Still, it is apparent to researchers that well-performed observational studies can establish a high probability of causality in these data.” Valuable critiques of currently published scientific papers is available to the public by members of the International Scientific Forum on Alcohol Research (ISFAR), a joint undertaking by the Institute on Lifestyle and Health of the Boston University School of Medicine and Alcohol in Moderation (AIM) organization of the United Kingdom. ISFAR consists of an international panel of invited physicians and scientists who are specialists in their fields and committed to unbiased, balanced and well-researched analyses regarding alcohol and health. All reviews and publications of ISFAR’s work are on a volunteer basis and ISFAR has had no financial support from the beverage industry or related organizations for the past 3 or 4 years.

ISFAR, through its open website at, and AIM through its Alcohol in Moderation Digest Online at, study summaries, timely critiques and comments on emerging scientific publications and policy statements related to alcohol and health. ISFAR and AIM provide an opportunity for all to seek expert opinion on topics related to alcohol and health.

In 2018, I reviewed all the major scientific publications related to alcohol and health, many lay press articles, and multiple ISFAR critiques, and tried to arrive at some well-established facts regarding the health benefits of wine and other alcoholic beverages that reflect the current opinion of a majority of the scientific community. In addition, some of the views offered below were derived from the research and opinion of Arthur L. Klatsky MD, a highly respected researcher in the alcohol and health field. My intention in presenting this scientific-based information is to dispel some of the growing and irresponsible negative press about drinking in moderation as part of a healthy lifestyle.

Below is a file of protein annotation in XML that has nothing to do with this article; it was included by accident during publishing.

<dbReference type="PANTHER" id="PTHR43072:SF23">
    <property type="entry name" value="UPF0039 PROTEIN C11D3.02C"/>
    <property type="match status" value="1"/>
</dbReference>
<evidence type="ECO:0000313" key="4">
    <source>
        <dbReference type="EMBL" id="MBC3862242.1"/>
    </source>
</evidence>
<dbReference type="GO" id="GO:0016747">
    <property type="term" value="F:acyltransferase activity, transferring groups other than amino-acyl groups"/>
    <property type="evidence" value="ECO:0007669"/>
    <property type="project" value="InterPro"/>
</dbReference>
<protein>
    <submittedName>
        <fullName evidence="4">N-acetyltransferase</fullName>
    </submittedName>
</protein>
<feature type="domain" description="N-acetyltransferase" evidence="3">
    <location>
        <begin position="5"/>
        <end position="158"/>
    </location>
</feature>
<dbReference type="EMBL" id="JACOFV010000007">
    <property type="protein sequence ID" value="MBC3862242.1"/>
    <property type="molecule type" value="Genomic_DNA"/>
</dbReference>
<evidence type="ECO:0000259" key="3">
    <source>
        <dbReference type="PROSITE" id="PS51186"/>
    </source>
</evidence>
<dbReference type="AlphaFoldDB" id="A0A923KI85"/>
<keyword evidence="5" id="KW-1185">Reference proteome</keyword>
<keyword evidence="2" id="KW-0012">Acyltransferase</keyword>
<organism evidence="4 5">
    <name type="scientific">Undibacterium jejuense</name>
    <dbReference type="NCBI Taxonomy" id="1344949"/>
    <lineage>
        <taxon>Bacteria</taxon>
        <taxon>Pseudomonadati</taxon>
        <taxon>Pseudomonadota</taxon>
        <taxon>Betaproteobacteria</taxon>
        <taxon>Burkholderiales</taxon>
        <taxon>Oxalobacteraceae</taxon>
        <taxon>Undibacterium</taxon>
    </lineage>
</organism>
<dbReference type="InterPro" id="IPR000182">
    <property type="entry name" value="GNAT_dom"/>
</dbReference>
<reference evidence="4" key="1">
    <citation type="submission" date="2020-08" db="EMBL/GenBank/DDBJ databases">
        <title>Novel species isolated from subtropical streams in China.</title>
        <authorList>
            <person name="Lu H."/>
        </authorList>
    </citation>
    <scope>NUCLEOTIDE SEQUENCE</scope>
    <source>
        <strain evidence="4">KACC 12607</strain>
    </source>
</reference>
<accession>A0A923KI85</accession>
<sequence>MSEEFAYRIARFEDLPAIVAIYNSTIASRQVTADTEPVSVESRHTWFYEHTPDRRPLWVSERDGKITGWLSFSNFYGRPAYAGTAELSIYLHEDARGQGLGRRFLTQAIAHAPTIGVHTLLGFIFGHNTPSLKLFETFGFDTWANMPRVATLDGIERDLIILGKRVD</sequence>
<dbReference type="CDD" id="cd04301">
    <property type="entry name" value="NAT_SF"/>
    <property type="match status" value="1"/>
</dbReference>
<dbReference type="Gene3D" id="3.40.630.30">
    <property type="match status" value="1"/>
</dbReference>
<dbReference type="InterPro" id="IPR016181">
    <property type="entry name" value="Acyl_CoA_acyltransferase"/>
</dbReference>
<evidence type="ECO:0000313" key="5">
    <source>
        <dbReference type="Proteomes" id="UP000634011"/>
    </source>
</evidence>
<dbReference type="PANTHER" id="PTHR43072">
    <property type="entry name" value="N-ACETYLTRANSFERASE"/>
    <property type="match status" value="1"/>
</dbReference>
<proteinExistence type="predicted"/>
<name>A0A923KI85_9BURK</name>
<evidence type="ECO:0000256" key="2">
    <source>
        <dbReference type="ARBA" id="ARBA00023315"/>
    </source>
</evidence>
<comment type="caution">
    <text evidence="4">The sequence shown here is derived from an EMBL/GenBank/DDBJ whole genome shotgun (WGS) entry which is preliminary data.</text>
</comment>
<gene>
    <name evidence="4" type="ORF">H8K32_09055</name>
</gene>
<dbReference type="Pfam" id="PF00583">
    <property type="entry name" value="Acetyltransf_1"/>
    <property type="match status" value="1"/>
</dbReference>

1. Alcohol research is complicated by confounding. For example, non-drinkers may not drink because of health problems and this can cause a misleading impression of cause and effect. Many research studies now attempt to control for confounding variables.

2. A common criticism of studies that show health benefits for moderate alcohol consumption is that “sick quitters” (those that gave up alcohol) can skew the apparent benefits of moderate drinking. Some newer studies are designed to exclude sick quitters from abstainers.

3. The website of the National Institutes of Health (NIH) in the U.S. states that moderate consumption of alcohol (one drink a day for women and two for men) may have beneficial effects on health, including reducing the risk of heart disease stroke and diabetes. This is in line with the widely accepted recommendation of one glass of red wine a day for women and up to two glasses of red wine daily for men, assuming there are no medical contraindications (individual ideals may vary).

4. There is absolutely no added benefit to drinking more than moderate amounts of wine daily. Heavy drinking or binge drinking is associated with negative health consequences.

5. Low to moderate alcohol consumption for adult or old people has been linked with potential health benefits including decreased risk of coronary heart disease and mortality, protection against congestive heart failure, decreased risk of ischemic stroke, and protection against type 2 diabetes, rheumatoid arthritis, cognitive impairment, dementia and Parkinson’s disease. The exact physiological explanation behind these associations is not fully understood.

6. Moderate alcohol consumption does not outweigh the possible heart-related benefits in young men because of the increased risk of alcohol-related accidents. For young women, there is a low risk of cardiovascular disease, so that the risk of moderate drinking exceeds the benefits.